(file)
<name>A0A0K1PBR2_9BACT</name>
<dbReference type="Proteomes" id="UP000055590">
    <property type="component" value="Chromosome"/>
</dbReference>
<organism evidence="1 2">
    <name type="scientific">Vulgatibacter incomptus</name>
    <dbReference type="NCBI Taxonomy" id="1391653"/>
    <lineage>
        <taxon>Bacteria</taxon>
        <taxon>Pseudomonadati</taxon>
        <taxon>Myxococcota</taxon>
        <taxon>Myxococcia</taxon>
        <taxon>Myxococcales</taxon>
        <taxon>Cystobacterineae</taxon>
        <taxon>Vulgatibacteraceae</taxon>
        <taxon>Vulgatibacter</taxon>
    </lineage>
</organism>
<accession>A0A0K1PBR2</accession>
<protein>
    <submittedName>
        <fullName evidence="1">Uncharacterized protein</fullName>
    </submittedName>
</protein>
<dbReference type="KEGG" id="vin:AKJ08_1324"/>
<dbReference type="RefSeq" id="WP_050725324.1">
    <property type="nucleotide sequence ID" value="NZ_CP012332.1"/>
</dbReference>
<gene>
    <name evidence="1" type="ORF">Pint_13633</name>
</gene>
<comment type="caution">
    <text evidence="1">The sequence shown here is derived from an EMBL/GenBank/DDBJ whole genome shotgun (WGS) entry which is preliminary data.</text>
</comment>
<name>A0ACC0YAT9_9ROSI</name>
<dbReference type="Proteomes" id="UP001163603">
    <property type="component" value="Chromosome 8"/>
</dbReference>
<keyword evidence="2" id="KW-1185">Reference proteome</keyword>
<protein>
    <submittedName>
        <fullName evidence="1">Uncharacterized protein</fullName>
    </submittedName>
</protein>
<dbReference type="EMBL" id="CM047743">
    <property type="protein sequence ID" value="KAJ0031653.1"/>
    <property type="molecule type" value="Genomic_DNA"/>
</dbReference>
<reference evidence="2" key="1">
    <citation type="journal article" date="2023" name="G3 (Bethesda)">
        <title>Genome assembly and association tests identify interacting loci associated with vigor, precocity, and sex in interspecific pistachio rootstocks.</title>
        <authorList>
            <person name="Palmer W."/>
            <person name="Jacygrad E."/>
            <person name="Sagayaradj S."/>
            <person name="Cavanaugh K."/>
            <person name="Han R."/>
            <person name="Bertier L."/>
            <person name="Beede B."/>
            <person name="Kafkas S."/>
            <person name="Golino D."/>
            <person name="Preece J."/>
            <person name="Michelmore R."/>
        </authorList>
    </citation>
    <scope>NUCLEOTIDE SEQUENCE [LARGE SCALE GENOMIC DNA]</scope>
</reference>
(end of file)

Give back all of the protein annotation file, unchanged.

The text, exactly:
<name>A0A0K1PBR2_9BACT</name>
<dbReference type="Proteomes" id="UP000055590">
    <property type="component" value="Chromosome"/>
</dbReference>
<organism evidence="1 2">
    <name type="scientific">Vulgatibacter incomptus</name>
    <dbReference type="NCBI Taxonomy" id="1391653"/>
    <lineage>
        <taxon>Bacteria</taxon>
        <taxon>Pseudomonadati</taxon>
        <taxon>Myxococcota</taxon>
        <taxon>Myxococcia</taxon>
        <taxon>Myxococcales</taxon>
        <taxon>Cystobacterineae</taxon>
        <taxon>Vulgatibacteraceae</taxon>
        <taxon>Vulgatibacter</taxon>
    </lineage>
</organism>
<accession>A0A0K1PBR2</accession>
<protein>
    <submittedName>
        <fullName evidence="1">Uncharacterized protein</fullName>
    </submittedName>
</protein>
<dbReference type="KEGG" id="vin:AKJ08_1324"/>
<dbReference type="RefSeq" id="WP_050725324.1">
    <property type="nucleotide sequence ID" value="NZ_CP012332.1"/>
</dbReference>
<gene>
    <name evidence="1" type="ORF">Pint_13633</name>
</gene>
<comment type="caution">
    <text evidence="1">The sequence shown here is derived from an EMBL/GenBank/DDBJ whole genome shotgun (WGS) entry which is preliminary data.</text>
</comment>
<name>A0ACC0YAT9_9ROSI</name>
<dbReference type="Proteomes" id="UP001163603">
    <property type="component" value="Chromosome 8"/>
</dbReference>
<keyword evidence="2" id="KW-1185">Reference proteome</keyword>
<protein>
    <submittedName>
        <fullName evidence="1">Uncharacterized protein</fullName>
    </submittedName>
</protein>
<dbReference type="EMBL" id="CM047743">
    <property type="protein sequence ID" value="KAJ0031653.1"/>
    <property type="molecule type" value="Genomic_DNA"/>
</dbReference>
<reference evidence="2" key="1">
    <citation type="journal article" date="2023" name="G3 (Bethesda)">
        <title>Genome assembly and association tests identify interacting loci associated with vigor, precocity, and sex in interspecific pistachio rootstocks.</title>
        <authorList>
            <person name="Palmer W."/>
            <person name="Jacygrad E."/>
            <person name="Sagayaradj S."/>
            <person name="Cavanaugh K."/>
            <person name="Han R."/>
            <person name="Bertier L."/>
            <person name="Beede B."/>
            <person name="Kafkas S."/>
            <person name="Golino D."/>
            <person name="Preece J."/>
            <person name="Michelmore R."/>
        </authorList>
    </citation>
    <scope>NUCLEOTIDE SEQUENCE [LARGE SCALE GENOMIC DNA]</scope>
</reference>